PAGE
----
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2010 Hyundai Accent Photo
6.0
/ 10
On Features
BASE INVOICE
$9,872
BASE MSRP
$9,970
On Features
The 2010 Hyundai Accent isn't as strong a value as its larger Elantra and Sonata siblings, but if you're willing to forgo basics like air conditioning, you could have a new car for not much more than $10,000.
6.0 out of 10
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FEATURES | 6 out of 10

Expert Quotes:

unusual availability of accessories
Kelley Blue Book

[base model] "doesn't have a CD player, so be prepared to warble your own tunes
Edmunds

The 2010 Accent comes with quite a range of equipment; the three-door hatchback is offered in Blue, GS, and SE trims, while the sedan is available in a single GLS model. On the base Blue, you won't find much standard. There's no air conditioning and no power accessories, and most popular features are only available on the other trims. Outfitted with fog lights, a CD player, XM Satellite Radio, and tire pressure monitors, a 2009 Hyundai Accent SE stickers in the $15,000 range.

The base Blue model, which starts at less than $10,000, can now be optioned with air conditioning. It includes taller transmission ratios for better fuel economy to appeal to the most miserly drivers, but otherwise comes sparsely equipped—there's no audio system, air conditioning, or power accessories. The GS hatch gets tilt steering and air conditioning, while the top SE model is the way to go for those who want a truly well-stocked car; it includes a sunroof, a sport-tuned suspension, an upgraded six-speaker sound system with iPod and USB inputs, steering-wheel audio controls, power accessories, keyless entry, 16-inch alloy wheels, and fog lamps.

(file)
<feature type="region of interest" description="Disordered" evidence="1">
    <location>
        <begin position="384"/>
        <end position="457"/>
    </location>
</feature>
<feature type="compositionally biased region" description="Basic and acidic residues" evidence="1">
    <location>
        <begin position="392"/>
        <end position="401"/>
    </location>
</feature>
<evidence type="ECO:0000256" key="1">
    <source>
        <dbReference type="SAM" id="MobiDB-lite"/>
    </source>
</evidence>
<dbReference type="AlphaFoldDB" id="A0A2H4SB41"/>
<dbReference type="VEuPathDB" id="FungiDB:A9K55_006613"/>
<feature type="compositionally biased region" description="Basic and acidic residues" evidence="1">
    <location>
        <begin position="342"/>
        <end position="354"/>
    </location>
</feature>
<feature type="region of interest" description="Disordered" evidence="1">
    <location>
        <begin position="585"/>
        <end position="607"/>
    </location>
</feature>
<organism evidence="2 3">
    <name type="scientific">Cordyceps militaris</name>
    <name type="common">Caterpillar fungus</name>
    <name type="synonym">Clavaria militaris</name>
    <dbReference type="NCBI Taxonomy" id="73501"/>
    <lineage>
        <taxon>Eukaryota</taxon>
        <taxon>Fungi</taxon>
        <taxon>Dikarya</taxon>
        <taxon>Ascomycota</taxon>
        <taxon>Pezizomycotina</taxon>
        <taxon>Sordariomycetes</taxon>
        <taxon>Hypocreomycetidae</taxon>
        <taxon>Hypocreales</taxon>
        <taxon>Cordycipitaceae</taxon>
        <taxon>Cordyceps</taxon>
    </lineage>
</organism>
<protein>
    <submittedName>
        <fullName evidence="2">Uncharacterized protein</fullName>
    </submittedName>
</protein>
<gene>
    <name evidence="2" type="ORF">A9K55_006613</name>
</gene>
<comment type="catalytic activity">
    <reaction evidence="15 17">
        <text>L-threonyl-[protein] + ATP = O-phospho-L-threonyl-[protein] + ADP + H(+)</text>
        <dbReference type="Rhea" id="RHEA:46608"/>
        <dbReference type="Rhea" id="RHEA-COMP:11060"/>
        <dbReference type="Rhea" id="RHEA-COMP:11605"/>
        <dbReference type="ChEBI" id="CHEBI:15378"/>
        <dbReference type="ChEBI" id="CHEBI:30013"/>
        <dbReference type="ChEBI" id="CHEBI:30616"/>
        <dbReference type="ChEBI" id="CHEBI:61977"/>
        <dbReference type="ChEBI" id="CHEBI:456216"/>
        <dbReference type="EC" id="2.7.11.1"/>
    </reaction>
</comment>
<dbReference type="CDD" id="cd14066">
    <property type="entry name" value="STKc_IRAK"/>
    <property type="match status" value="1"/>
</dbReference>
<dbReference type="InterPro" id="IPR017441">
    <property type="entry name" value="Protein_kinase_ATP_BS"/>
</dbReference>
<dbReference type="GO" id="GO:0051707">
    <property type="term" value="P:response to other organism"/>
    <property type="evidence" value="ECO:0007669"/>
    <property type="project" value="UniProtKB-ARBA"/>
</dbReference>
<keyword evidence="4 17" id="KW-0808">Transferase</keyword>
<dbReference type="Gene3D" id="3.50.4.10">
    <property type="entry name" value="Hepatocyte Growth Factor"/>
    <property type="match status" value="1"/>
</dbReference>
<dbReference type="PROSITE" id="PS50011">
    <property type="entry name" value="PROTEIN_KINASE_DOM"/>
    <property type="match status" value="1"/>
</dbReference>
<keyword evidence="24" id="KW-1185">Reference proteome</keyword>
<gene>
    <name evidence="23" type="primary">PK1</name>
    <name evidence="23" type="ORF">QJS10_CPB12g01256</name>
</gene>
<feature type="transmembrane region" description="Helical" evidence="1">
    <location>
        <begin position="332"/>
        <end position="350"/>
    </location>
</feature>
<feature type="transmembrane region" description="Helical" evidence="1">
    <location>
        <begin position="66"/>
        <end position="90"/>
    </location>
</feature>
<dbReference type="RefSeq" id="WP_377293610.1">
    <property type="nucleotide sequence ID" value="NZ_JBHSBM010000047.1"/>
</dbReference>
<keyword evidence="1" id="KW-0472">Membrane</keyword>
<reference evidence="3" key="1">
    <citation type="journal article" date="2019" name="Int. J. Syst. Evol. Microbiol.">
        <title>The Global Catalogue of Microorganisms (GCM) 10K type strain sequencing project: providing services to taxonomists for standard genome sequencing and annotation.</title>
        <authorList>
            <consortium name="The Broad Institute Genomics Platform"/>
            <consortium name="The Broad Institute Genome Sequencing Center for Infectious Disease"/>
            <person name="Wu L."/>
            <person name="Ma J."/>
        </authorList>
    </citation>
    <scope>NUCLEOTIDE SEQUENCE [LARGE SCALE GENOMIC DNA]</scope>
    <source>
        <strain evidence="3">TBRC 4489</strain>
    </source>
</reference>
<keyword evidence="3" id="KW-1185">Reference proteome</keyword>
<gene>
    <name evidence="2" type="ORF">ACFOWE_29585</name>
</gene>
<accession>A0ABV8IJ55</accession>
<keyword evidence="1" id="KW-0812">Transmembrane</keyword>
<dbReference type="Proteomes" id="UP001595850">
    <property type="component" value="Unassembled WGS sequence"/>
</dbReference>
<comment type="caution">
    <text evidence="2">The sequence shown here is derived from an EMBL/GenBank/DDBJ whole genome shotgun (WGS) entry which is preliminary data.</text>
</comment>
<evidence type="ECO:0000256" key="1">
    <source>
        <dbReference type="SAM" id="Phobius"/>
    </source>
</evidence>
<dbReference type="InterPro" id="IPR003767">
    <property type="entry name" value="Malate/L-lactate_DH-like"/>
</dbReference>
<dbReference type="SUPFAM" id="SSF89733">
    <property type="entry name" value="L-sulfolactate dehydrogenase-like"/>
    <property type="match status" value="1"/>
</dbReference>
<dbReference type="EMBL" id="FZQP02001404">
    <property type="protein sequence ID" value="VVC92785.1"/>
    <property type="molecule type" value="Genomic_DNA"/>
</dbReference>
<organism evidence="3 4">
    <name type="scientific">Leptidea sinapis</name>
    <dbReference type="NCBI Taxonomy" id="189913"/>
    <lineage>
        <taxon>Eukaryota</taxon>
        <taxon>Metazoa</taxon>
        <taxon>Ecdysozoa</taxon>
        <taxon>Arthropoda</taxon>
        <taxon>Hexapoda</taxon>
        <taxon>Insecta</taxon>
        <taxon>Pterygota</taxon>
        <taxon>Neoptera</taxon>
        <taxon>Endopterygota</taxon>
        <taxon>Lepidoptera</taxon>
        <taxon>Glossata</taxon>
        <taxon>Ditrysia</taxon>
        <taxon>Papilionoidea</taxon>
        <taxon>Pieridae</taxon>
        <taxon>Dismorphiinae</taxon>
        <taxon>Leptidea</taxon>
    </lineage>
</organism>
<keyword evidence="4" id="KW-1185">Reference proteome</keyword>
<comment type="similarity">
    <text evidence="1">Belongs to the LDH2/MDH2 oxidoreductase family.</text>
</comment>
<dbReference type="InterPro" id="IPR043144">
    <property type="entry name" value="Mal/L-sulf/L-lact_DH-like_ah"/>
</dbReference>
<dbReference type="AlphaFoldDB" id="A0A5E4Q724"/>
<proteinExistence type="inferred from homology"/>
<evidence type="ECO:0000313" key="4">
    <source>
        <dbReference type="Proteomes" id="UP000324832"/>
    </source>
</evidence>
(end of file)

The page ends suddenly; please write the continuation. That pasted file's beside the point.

The GLS sedan includes many of those features. Cars.com clarifies, "The GLS sedan has optional 15-inch alloy wheels, while the SE hatchback has 16-inch alloys and a sport-tuned suspension."

For 2010, all SE models now include what was previously considered the Premium Package—bringing cruise control and a sunroof.

Cars.com isn't so convinced about the Accent's value for money. The reviewer emphasizes that the base Accent doesn't include much, while their test SE model, coming in at $15,790, costs more than a base Honda Fit, which includes nearly all the same equipment.

Conclusion

The 2010 Hyundai Accent isn't as strong a value as its larger Elantra and Sonata siblings, but if you're willing to forgo basics like air conditioning, you could have a new car for not much more than $10,000.

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